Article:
Will this MLB expansion franchise end up killing a city’s municipal golf courses?

Will this MLB expansion franchise end up killing a city’s municipal golf courses?


As one of the leading candidates for Major League Baseball expansion, the city of Portland, Oregon, has been plotting and planning, trying to come up with a site to build a new stadium that works for everyone.

MLB is expected to bring two more long-overdue franchises into the big leagues while also necessitating the creation of eight new minor-league teams around the country.

Lobbying has already begun in earnest for cities like Nashville, Charlotte, Salt Lake City and Montreal, meaning the stadium site might be an important factor in swaying the league to adding another franchise to the Pacific Northwest, which would accompany the Seattle Mariners.

But a group leading the charge to get baseball in Portland has set its eyes on a specific golf property for a future stadium, and the ramifications could be costly.

The Portland Diamond Project is hoping to purchase the RedTail Golf Center in Beaverton, Oregon, with eyes on developing not only an MLB stadium, but also developing an entertainment district in the area.

According to a story at Oregon Public Broadcasting, however, pulling RedTail from a five-course chain owned by the city of Portland could bring the region’s entire golf program crumbling down.

RedTail was built in 1966 on a former farm and then was redesigned into a 7,100-yard championship course in 1999. It includes a covered, lighted driving range and the course is one of the most popular in the region, offering a quality experience for a reasonable price.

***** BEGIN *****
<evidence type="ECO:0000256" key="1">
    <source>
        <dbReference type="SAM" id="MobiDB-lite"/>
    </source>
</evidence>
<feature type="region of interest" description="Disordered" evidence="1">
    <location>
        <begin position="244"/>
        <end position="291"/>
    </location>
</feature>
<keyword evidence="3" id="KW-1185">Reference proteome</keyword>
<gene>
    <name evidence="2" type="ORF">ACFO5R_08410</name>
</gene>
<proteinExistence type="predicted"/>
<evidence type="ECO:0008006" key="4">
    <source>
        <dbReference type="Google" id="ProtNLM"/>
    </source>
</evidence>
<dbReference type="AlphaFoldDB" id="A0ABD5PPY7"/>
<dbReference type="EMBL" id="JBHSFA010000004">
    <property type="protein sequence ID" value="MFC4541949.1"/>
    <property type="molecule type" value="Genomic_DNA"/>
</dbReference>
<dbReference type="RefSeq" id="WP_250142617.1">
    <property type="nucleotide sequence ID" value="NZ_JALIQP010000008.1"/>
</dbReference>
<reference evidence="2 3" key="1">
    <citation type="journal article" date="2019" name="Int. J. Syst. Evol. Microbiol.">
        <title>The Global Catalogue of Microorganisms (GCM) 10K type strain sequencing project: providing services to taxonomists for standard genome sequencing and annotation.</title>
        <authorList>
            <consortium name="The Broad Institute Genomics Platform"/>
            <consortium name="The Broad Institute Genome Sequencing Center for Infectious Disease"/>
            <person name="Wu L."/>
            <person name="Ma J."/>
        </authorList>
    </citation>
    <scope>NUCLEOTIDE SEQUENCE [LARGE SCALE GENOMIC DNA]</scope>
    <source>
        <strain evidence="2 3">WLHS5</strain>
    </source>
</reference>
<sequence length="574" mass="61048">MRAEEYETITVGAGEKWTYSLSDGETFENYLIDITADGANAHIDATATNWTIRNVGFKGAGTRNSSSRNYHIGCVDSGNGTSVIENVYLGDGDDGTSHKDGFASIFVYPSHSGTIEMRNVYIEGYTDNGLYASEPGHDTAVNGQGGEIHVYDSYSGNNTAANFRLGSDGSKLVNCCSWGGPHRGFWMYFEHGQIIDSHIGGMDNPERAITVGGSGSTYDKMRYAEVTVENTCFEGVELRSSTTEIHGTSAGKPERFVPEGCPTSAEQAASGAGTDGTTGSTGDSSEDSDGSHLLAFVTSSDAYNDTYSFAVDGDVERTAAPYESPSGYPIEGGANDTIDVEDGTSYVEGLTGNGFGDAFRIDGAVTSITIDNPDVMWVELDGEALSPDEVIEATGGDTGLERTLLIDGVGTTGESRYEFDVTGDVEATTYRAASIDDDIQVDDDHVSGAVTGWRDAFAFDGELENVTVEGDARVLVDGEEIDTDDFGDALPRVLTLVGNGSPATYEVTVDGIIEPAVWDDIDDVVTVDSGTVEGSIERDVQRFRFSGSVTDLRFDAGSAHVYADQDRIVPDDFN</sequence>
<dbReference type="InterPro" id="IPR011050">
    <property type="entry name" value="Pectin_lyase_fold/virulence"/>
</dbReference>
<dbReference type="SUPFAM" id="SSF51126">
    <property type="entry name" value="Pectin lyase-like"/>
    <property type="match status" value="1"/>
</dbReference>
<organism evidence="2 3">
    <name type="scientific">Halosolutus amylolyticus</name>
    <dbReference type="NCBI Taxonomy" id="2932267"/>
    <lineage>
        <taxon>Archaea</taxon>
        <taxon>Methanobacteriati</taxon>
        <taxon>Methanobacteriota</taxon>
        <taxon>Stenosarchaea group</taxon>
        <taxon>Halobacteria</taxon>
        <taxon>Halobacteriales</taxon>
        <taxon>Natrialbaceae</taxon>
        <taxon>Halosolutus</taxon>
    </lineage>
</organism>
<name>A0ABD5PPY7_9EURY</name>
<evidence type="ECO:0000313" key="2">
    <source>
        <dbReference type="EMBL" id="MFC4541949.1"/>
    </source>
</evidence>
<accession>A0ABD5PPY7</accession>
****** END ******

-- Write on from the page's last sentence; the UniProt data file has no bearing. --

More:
More: Golfweek’s Best top public and private courses in Oregon

It’s also the most profitable of the city’s courses.

According to a story at OPB.org:

Established in 1918, Portland’s golf program is self-funding, relying on fees collected from rounds of golf, concessions and stores at each course to fund the program’s expenses, all without taxpayer assistance.

RedTail, the committee argued, plays an important role in that ecosystem.

“Without RedTail subsidizing the rest of the system, the golf program would need significantly higher greens fees, maintenance cuts, and a new taxpayer funding source to survive,” the committee members wrote.

Golf Advisory Committee chair Tom Williams said RedTail has a popular driving range and classes that aren’t available at every course, making it very profitable for the entire system.

The city estimates that the golf program will earn about $512,000 in profit this fiscal year and $15 million in total revenue, according to budgets obtained by OPB. By comparison, RedTail is projected to earn $670,000 in profit alone.

Oregon, it should be noted, has long been a golf trendsetter, well before the success of Bandon Dunes on the state’s western coast.

For example, Oregon was the first state to implement an Environmental Stewardship Guideline (best management practices) for golf courses all the way back in 1999. It’s now a national program administered by the Golf Course Superintendents Association of America (GCSAA) and Environmental Institute for Golf (EIFG) and is supported in part by the USGA in partnership with the PGA Tour.

But in 2019, the city’s courses need a significant bailout to survive, although the pandemic has helped to right the ship financially. However, pulling RedTail’s lucrative balance sheet from the system could lend itself to a downward spiral, one in which the city can no longer afford to keep the other four courses.

And green fees are considerably less expensive at the muni chain, with RedTail’s daily rate always under $50 and typically closer to $25.

“Many golfers in this region begin their golfing journey on city of Portland golf courses, because they are the most welcoming to new golfers and they are the most affordable,” Williams told OPB.


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